The borrowing gap should be filled either with productive debt or not at all. Private businesses are indeed beginning to grow credit, albeit very slowly. That’s a good sign, especially for equities — a factor that is shifting the balance between stocks and bonds that investors should have in their portfolios. But glance up at the chart one more time. Government borrowing has metastasized to the point that it consumes a third of all debt in the US, leaving private borrowing precious little room to grow.
All debt is not created equal. If the debt doesn’t produce growth, it’s a waste at best, and a destruction of wealth at worst.
Dan Steinhart,for The Daily Reckoning
Prior to joining Casey Research, Dan Steinhart worked for accounting firm Deloitte & Touche, where he served dozens of Wall Street companies including private-equity, investment-banking, and asset-management firms. A CPA, Dan holds the deep and diverse financial experience needed to navigate today's highly complex investment markets.
Dear Dan, you picked very PC items for your complaint about non-productive spending. How about the disaster of welfare spending, now running at 900 billion per year. The government pays (with white people’s money) Black and Mexican women to have the next generation of Democratic bastards. Wake up Dan! They the elites are doing their best to destroy our race, our culture and our civilization, and you are worried about Solendra.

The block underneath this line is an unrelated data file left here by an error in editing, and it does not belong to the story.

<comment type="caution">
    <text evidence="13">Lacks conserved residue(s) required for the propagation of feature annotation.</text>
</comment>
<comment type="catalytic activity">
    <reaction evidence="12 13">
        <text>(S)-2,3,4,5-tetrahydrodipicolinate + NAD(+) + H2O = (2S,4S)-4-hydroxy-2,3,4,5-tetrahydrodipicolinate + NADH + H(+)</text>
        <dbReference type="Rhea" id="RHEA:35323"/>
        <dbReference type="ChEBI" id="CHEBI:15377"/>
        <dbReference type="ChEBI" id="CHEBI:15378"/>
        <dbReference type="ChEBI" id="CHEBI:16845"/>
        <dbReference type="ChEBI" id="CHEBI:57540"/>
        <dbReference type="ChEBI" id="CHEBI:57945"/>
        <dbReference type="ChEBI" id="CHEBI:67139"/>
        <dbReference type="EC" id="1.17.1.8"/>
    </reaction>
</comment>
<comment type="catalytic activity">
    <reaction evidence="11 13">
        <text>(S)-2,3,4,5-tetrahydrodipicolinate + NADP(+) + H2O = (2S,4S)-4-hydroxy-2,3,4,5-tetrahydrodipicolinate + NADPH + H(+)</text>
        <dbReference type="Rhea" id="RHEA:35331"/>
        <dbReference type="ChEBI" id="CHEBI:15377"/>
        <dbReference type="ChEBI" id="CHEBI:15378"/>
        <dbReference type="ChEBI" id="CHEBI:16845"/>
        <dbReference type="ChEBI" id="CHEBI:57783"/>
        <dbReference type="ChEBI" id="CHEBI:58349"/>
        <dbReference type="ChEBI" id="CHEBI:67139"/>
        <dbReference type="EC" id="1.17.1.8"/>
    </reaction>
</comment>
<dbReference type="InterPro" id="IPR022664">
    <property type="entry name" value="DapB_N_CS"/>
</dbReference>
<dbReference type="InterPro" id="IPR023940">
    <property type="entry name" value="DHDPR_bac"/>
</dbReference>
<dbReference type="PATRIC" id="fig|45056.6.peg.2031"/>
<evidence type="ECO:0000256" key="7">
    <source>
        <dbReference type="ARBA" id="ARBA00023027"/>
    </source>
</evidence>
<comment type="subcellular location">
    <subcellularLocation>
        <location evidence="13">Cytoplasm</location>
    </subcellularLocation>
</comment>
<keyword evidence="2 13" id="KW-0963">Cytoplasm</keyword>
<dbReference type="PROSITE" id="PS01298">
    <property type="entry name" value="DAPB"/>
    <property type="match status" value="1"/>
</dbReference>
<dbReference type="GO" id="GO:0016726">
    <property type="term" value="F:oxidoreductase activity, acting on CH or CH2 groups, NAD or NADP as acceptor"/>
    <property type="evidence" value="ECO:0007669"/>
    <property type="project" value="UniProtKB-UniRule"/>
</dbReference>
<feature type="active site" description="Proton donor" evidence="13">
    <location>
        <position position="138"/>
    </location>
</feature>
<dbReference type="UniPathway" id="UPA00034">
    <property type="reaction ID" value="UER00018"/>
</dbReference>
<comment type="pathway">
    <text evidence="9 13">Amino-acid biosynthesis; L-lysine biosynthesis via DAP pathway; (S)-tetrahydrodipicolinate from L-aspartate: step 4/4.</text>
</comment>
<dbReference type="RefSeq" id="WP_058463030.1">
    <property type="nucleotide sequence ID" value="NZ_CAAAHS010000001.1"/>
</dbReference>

The racial argument is misguided. Whites take full advantage of entitlement programs too. Millions of whites voted for Obama. My political views keep evolving. First I blamed international bankers. Then I blamed the power structure itself, the State. This last election, in which Romney and Obama got 120 million votes, has highlighted a new problem, the American public. They’re a bunch of war-loving, tax-supporting, entitled assholes. It’s not everyone, but it is a vast majority.
Dan, you made a very large math error. To get the reduction in the private debt you do not add the percent reduction of each. You need to take a weighted average. Or you can just take the total sum of the private debate at 2012 and divide it by it value at 2008. Also note that the biggest reduction was in the financial sector which essentially transfer their debt to the Federal balance sheet via QE1.
I don ‘t see any racial comment in Dan’s article. What the heck are you talking about?
The other side: Sovereign currency is traded for useful work and labor. That’s good debt. It enhances economic activity and stability in times where the bad debt created by the financial industry (its primary business) has created overproduced and overvalued products.
The 2.5 trillion QE or 25 trillion QE on the Fed Reserve’s books can undergo debt jubilee after the asset debt system has re equilibrated. US citizens haven’t starved and overpopulated US prisons, the latter very costly.
And after jubilee, the Elite bond holders can still spend their bonds on mercedes and 300 dollar a bottle wines.
Stability is something worthwhile. Ask the dead holding Reichsmark bonds or Confederate State of America bonds.